Top banking rivals JPMorgan Chase, Wells Fargo and Citigroup all posted their earnings on Friday (April 13), and overall, the institutions beat (most) analysts’ estimates. Investors weren’t necessarily convinced by the strong numbers, however, with shares wavering for financial institutions (FIs) after earnings were posted.
It appears the FIs ultimately received a boost from U.S. tax reform, and strong economic growth around the globe is also benefitting these players. Yet corporate customers aren’t driving the success, for the most part. This week’s B2B Data Digest examines the numbers released by the institutions for Q1 2018, highlighting the role corporate and wholesale banking operations did (or did not do) to support an overall impressive quarter.
Lower corporate tax rates led JPMorgan Chase to post an 8.6 percent decline of income tax expenses, which hit $2.56 billion in the quarter, though the FI still missed some analysts’ estimates for Q1 2018. Revenue declines in its investment banking operations, which also hurt earnings data, led to a nearly 1 percent drop in earnings following the release of the earnings data.
Still, the FI posted a 35 percent increase in profits, posting an all-time-high, according to Reuters reports. Revenues were up 10 percent, hitting $28.5 billion. JPMorgan Chase earned $2.37 per share.
“We are pleased with the firm’s performance this quarter, with all of our businesses showing continued and broad strength and an overall environment that remains supportive,” said Chief Financial Officer Marianne Lake on the FI’s earnings call. She added that higher interest rates and tax cuts are also expected to continue boosting profits.
“The global economy continues to do well, and we remain optimistic about the positive impact of tax reform in the U.S., as business sentiment remains upbeat and consumers benefit from job and wage growth,” said CEO Jamie Dimon in a statement, according to Investors.com.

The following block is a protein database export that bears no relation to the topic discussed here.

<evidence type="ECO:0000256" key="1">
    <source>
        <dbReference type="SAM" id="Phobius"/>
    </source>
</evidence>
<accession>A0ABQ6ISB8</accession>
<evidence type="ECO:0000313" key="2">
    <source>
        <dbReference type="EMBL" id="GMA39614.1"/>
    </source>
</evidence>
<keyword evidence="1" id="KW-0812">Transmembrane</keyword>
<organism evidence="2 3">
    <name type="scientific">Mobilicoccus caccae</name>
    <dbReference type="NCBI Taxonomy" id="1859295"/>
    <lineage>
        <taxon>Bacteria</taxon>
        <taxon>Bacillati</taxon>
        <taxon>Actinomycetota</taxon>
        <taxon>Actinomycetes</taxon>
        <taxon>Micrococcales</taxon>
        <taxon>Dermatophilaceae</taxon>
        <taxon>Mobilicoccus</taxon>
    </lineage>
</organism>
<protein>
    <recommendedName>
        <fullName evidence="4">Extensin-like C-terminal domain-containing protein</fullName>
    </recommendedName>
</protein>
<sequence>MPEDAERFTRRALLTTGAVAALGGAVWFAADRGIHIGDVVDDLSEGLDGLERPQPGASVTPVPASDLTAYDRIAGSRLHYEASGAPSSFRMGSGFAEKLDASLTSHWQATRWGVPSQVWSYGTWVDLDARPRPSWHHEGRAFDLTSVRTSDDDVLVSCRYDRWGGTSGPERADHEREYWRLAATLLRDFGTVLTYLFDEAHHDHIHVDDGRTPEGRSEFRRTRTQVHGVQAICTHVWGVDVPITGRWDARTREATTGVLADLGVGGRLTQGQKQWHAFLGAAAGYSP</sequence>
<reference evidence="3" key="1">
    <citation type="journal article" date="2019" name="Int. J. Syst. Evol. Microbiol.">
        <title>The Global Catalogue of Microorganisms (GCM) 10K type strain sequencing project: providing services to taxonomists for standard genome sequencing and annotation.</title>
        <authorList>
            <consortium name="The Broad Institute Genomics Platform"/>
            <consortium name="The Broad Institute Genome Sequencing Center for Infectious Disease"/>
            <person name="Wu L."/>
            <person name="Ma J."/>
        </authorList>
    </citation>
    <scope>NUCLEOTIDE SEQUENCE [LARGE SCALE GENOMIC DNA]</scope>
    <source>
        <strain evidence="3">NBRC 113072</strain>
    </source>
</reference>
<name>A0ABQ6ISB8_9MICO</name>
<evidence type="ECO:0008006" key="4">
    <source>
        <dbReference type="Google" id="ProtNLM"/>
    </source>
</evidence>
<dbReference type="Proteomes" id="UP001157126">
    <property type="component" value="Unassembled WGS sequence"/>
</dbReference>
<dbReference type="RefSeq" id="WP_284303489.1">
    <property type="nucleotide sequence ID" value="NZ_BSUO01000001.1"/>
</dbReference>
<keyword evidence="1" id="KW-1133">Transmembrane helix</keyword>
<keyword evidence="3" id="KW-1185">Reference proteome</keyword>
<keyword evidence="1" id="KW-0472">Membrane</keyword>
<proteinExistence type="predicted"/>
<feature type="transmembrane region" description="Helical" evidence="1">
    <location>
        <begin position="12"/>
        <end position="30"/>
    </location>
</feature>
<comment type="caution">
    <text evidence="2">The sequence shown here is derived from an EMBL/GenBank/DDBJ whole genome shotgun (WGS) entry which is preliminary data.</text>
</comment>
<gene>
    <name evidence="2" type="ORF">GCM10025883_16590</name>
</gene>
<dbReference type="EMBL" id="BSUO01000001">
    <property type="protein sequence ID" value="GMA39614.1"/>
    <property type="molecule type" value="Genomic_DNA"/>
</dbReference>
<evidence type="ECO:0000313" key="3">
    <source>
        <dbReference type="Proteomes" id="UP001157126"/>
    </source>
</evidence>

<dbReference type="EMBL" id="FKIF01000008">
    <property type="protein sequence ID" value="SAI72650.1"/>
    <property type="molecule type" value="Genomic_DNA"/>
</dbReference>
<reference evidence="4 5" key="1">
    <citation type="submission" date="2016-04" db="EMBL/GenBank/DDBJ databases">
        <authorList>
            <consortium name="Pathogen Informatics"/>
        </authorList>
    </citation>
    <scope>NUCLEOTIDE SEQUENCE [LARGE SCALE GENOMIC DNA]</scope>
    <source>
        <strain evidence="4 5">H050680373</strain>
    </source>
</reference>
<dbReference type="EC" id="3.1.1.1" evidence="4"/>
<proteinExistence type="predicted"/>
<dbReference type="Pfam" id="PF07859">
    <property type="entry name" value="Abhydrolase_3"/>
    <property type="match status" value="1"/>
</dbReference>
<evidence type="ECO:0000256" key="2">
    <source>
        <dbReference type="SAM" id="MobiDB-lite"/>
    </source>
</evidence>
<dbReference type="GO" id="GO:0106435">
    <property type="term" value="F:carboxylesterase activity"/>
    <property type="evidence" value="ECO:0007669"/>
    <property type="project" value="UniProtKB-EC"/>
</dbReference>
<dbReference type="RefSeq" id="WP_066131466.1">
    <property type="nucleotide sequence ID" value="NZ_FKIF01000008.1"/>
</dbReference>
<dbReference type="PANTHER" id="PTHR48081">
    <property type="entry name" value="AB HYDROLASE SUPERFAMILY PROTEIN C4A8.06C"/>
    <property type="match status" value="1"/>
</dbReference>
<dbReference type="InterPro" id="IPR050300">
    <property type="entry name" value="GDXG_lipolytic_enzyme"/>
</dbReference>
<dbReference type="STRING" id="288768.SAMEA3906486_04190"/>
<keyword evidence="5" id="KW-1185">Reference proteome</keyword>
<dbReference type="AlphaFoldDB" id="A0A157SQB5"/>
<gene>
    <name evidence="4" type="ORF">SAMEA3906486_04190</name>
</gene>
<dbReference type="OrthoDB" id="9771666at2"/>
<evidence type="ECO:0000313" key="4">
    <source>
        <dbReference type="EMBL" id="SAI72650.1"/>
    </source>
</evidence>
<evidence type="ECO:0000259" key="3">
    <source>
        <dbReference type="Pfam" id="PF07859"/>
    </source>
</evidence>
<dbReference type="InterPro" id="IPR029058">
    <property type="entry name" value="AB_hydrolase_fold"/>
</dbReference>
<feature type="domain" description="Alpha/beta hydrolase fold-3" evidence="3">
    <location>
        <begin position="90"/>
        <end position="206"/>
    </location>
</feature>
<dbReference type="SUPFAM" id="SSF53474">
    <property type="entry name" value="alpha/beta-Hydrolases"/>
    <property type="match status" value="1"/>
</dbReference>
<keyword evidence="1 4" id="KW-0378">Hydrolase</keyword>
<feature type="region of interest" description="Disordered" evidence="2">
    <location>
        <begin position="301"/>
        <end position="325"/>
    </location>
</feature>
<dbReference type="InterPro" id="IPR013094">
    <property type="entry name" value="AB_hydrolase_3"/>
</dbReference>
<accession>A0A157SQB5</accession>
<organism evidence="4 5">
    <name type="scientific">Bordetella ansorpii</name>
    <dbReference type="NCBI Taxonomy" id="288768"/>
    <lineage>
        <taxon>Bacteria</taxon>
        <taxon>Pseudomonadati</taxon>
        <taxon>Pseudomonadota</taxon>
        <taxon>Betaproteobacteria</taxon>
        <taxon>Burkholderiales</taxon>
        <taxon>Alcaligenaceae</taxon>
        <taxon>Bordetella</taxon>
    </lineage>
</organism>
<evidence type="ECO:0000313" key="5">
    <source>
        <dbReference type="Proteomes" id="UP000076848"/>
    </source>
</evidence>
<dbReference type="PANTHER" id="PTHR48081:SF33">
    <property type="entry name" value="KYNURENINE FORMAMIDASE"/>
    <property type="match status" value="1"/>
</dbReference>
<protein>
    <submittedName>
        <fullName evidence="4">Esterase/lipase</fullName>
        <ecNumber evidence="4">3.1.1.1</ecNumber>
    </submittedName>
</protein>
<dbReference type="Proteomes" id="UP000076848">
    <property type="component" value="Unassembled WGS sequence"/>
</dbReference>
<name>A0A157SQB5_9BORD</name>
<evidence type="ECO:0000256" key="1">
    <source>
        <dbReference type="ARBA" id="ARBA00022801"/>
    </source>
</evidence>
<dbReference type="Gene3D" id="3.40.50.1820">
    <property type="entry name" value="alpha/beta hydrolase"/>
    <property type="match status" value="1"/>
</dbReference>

JPMorgan didn’t see much of a boost from lending operations, which were relatively flat in the quarter, reports said. Rather, credit card and auto lending operations drove the institution’s financial strength in the quarter.
Amid threats of a $1 billion fine by the Consumer Financial Protection Bureau for misconduct within its car insurance and mortgage businesses, Wells Fargo noted that it may revise its first-quarter earnings data, released Friday. Until then, however, Wells’ earnings beat analysts’ estimates, a surprising feat considering the damaging scandals the FI has endured in recent months.
Wells posted $21.9 billion in revenue, down from $22.3 billion; profits were up 5.5 percent, however, and the FI posted earnings of $1.12 per share, surpassing expectations, according to CNBC reports.
Wells did not offer exact details on its small business and enterprise operations, instead noting that average consumer and small business banking deposits combined declined $2.1 billion quarter over quarter to $755.5 billion.
Its Wholesale Banking unit, which offers corporate financial services, including business banking and treasury management, saw a 21 percent increase in net income, hitting $2.9 billion in the quarter, while revenue decreased 2 percent quarter over quarter.
Citigroup also beat analysts’ expectations this quarter, posting $1.68 earnings per share and revenue of $18.87 billion in revenue for the quarter. Its consumer banking revenue jumped 7 percent, and reports in The Wall Street Journal also pointed to lower taxes as a boost to Citi’s earnings.
The FI posted its strongest profit since 2015, reports said.
Unlike JPMorgan, however, Citigroup saw a clear boost from strengthened corporate borrowing and other financial services activity. Its treasury and trade solutions operations saw an 8 percent year-over-year increase in revenue, while corporate lending jumped 19 percent to $521 million.
Reports in Reuters noted that growth isn’t entirely riding on the backs of corporate customers, however, with consumer banking revenues also proving strong, while equity markets revenue increased by 38 percent as Citi benefited from heightened volatility, the publication said.